2014: The (Sports) Year In Review

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Tales of highlights, lowlights, and one light bulb — that's what we got from Only A Game's analysts when we solicited candidates for significant sports stories from the year just past.

The NFL's Off-Field Problems

"The NFL proved this year that nothing can actually slow them down."

Will Leitch, Sports On Earth

"When you think about Ray Rice and Adrian Peterson and off-the-field issues and stories the league has had to deal with, to me that is right up there at the top of the list — with also Michael Sam, the first openly gay player to get drafted to an NFL team. Because when I think about sports and how it impacts our culture, it often goes beyond the games that are played and to the social issues."

Will Leitch of Sports On Earth also focused on the nation's favorite game.

"To me, the biggest story of this years was proof that the NFL may, in fact, be indestructible. This year, this was put to the absolute test with Ray Rice and Adrian Peterson, and the people are actively questioning 'Can we watch this? Are we contributing to the problem?' And the answer was 'Yes!' The NFL is more powerful than it was at any time in the NFL's history. The NFL proved this year that nothing can actually slow them down."

The World Cup

Brazil, host of the 2014 World Cup, lost to Germany, 7-1, in the semifinal. Laurence (Griffiths/Getty Images)
Brazil, host of the 2014 World Cup, lost to Germany, 7-1, in the semifinal. (Laurence (Griffiths/Getty Images)

Grant Wahl, Sports Illustrated senior writer, was also inclined to talk about football, albeit the brand of football in which 90-odd percent of the players on a team exclusively use their feet.

"For me, the most significant single story was Germany 7, Brazil 1, in Brazil in the World Cup semifinals. You look throughout the crowd full of Brazilians who are openly sobbing and weeping, in such a special occasion when it meant so much to everyone that was involved. This is a nation that had won five World Cups and had to acknowledge that their team was totally outclassed on its own soil."

NBA Commissioner Adam Silver And Donald Sterling

Michael McCann, who writes about legal issues for Sports Illustrated, had his hands full in 2014. Still, he had no problem focusing on one development:[sidebar title="Changes To The NCAA" width="630" align="right"]Legal challenges to the NCAA business model also dominated headlines last year. 2015 could be a year of change for the notion of NCAA "amateurism."[/sidebar]

"The most significant sports story of 2014 was Adam Silver issuing a lifetime ban and attempting to force out the ownership of Donald Sterling, the former owner of the Los Angeles Clippers. It was a far more robust response than anyone predicted, and I think it cemented Adam Silver as a true leader and someone who is completely in charge of the NBA. So, I think there's now a new standard in place for owning a team."

Silver also impressed Dave Zirin, sports columnist for the Nation, but Zirin added a couple of additional candidates.

"We saw athletes in the Black Lives Matter movement get political, and we saw, by the count of Out Sports, 109 athletes, and referees, and journalists come out of the closet. I mean, that to me is the sports story of the year, and it's one I think we should take great hope from."

UConn's Surprising March Madness Run

When I asked Pat Forde of Yahoo! Sports for a significant development during the past year, he welcomed the advent of the College Football Playoff. But he was also inclined to talk college basketball ... and more specifically, NCAA men's champs UConn.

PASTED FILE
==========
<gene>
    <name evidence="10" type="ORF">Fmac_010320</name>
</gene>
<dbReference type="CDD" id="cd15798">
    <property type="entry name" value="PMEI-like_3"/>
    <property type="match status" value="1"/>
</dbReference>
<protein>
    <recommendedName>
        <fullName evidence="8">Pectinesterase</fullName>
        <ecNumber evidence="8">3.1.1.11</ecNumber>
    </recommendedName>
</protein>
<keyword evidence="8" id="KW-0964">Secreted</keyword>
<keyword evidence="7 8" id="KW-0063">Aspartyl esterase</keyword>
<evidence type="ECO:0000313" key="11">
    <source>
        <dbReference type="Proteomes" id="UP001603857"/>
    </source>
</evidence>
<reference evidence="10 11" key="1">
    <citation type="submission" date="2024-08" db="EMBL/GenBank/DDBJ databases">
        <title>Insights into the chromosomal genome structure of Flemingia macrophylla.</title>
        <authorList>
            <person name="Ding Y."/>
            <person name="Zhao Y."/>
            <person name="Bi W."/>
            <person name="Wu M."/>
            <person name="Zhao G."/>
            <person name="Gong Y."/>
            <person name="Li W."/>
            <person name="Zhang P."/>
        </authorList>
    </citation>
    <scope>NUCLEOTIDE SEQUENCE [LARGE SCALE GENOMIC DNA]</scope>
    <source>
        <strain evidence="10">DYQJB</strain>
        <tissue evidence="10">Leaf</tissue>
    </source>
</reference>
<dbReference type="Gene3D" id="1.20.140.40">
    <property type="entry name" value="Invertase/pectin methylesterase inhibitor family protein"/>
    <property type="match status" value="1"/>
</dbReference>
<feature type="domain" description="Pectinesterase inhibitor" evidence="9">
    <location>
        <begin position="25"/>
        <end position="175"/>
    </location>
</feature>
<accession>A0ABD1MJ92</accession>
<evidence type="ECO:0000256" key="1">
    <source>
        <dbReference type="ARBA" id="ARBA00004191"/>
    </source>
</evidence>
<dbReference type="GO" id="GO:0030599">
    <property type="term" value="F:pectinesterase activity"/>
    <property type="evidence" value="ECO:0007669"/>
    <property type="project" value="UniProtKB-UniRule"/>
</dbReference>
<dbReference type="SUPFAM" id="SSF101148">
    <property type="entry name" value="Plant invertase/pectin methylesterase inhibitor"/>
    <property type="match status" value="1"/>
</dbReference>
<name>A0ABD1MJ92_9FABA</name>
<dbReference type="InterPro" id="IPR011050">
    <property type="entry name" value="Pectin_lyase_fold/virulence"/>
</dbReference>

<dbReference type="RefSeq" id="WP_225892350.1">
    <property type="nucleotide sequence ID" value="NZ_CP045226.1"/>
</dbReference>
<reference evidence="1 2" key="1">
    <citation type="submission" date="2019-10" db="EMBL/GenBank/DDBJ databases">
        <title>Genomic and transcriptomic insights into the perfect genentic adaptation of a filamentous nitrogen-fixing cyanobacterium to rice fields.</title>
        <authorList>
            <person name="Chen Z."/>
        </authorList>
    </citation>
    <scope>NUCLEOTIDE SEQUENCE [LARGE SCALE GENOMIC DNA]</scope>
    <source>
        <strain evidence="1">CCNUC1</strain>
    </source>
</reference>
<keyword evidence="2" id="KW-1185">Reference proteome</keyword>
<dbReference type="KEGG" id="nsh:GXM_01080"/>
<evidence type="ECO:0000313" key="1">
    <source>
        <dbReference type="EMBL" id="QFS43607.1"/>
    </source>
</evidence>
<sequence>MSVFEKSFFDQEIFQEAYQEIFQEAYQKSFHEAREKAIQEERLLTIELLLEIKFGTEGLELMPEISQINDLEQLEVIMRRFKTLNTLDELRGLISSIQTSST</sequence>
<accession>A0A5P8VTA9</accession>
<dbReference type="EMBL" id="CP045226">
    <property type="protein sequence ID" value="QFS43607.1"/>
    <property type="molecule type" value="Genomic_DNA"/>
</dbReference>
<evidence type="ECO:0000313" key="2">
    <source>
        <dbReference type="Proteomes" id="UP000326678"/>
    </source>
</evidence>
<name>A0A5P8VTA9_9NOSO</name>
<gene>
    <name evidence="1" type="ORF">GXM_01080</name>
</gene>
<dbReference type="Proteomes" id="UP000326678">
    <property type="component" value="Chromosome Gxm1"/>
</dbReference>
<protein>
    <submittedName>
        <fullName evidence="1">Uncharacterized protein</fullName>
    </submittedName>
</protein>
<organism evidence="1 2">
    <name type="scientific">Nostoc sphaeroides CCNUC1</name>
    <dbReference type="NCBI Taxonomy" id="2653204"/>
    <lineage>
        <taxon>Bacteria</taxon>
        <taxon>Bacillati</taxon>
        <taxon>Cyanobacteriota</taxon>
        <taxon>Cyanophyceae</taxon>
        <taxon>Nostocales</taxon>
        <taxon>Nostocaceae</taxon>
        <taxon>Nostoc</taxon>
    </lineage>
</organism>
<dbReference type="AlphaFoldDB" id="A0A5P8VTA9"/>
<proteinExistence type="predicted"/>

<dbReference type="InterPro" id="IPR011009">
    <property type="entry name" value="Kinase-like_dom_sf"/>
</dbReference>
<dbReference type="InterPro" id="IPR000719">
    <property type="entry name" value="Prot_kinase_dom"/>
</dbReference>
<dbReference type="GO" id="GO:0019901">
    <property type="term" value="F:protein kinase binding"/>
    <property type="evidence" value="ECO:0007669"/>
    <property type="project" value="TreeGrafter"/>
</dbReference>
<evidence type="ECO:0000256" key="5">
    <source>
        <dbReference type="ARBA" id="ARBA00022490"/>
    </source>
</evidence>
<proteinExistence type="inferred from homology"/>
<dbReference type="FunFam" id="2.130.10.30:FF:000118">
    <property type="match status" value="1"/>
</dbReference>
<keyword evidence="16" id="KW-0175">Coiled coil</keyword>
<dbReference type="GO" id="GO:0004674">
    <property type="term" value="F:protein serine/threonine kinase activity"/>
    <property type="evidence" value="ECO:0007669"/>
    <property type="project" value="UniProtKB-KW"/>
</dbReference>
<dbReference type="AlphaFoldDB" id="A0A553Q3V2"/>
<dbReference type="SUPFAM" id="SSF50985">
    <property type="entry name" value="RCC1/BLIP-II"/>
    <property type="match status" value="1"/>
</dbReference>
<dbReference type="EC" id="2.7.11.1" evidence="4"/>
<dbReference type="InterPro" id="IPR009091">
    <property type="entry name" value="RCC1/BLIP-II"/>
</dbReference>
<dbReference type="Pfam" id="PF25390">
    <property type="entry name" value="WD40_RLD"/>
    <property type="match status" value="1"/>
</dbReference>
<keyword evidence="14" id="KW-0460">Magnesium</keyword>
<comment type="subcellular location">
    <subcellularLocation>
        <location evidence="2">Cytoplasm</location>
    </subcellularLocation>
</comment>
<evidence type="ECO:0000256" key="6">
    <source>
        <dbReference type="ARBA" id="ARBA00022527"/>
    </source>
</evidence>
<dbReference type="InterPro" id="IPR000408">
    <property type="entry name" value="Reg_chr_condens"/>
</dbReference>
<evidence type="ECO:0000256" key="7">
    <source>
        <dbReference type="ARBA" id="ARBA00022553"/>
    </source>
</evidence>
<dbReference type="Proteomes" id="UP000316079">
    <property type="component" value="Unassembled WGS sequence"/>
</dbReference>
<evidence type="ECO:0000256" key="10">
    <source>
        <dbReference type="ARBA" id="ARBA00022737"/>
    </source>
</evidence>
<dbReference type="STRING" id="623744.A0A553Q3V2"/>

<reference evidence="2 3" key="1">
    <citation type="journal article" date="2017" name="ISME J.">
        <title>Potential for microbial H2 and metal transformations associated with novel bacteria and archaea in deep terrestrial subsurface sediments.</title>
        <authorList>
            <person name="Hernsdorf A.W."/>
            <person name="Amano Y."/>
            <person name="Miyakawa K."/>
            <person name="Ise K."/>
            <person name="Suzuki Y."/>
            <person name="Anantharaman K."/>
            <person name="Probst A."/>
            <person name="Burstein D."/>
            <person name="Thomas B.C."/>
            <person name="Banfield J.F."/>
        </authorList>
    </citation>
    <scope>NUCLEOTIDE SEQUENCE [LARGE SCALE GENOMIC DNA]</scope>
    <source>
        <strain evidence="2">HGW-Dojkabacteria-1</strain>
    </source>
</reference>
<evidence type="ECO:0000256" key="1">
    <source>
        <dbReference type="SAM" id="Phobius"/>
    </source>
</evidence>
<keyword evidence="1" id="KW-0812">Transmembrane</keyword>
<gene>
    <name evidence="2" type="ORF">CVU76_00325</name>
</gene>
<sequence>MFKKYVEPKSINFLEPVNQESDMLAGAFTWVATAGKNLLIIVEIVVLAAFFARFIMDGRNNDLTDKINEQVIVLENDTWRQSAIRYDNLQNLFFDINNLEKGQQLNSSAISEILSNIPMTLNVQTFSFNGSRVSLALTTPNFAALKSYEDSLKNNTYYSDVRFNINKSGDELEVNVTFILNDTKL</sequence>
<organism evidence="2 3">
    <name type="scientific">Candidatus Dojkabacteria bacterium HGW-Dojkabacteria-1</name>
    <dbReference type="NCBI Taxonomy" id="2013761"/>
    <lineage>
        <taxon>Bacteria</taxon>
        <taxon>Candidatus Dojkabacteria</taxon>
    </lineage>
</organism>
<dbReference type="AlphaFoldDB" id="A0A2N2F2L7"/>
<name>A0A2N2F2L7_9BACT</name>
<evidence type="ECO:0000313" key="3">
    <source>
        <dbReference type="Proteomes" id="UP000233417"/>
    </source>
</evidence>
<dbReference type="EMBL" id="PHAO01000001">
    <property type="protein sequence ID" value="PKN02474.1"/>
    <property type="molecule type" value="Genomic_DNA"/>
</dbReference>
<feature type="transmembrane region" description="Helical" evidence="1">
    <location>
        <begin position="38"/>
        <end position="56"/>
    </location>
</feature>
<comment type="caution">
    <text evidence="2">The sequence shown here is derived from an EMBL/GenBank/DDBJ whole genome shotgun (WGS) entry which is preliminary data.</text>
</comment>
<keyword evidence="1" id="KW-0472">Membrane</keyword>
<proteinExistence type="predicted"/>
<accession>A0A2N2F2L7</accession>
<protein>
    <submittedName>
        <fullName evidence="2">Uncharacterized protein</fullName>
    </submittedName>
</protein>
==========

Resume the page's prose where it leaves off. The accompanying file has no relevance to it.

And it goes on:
"Nobody saw that coming after they were destroyed by 30 points by Louisville to close the regular season. And then they get into the postseason and finally took down the giants from Kentucky in the championship game."

The Sochi Olympics 

Sochi, Russia, played host to the 2014 Winter Olympics. (Joe Scarnici/Getty Images)
Sochi, Russia, played host to the 2014 Winter Olympics. (Joe Scarnici/Getty Images)

Helene Elliott of the LA Times covered the 2014 Winter Games in Sochi for her paper. No surprise that it was a memorable experience.

"I'm very fond of the one light bulb I had in my room the whole time. You pay thousands of dollars for accommodations, you think maybe you'd get two light bulbs. But, I only got one. I thought about bringing it home as a souvenir, but I figured maybe they'd arrest me at the border. But $51 billion bought them a very nice Olympics."

When I nudged Helene to say something about the LA Kings, winners of the Stanley Cup for the second time in three years, she was appropriately SoCal.

"Now here in Southern California, we have to specify, 'Oh, that happened the first time they won the Cup.' Who ever thought they'd ever win it ever?"

A New MLB Dynasty And An Ace

We'll wrap up this conversation with our baseball guy, ESPN's Tim Kurkjian, just because it's January, when we're especially in need of some good baseball talk. Tim is still celebrating the World Series Champion Giants and the Dodgers pitcher who went 21-3 with a 1.77 ERA.

"To win three times in five years I think makes the Giants' accomplishment awfully close to being a dynasty, so they are the most significant part of 2014. Close second is Clayton Kershaw's historic year, but the beauty of baseball is he had one of the great seasons any pitcher's ever had, and then he got clobbered in the playoffs. This could only happen in baseball."

You're free to take issue with Helene, Pat, Will, Michael, Mike, Grant, Dave, or Tim. Share with us your candidate for most significant sports story of 2014 by commenting below or on Facebook and Twitter.

This segment aired on January 3, 2015.

Headshot of Bill Littlefield

Bill Littlefield Host, Only A Game
Bill Littlefield was the host of Only A Game from 1993 until 2018.



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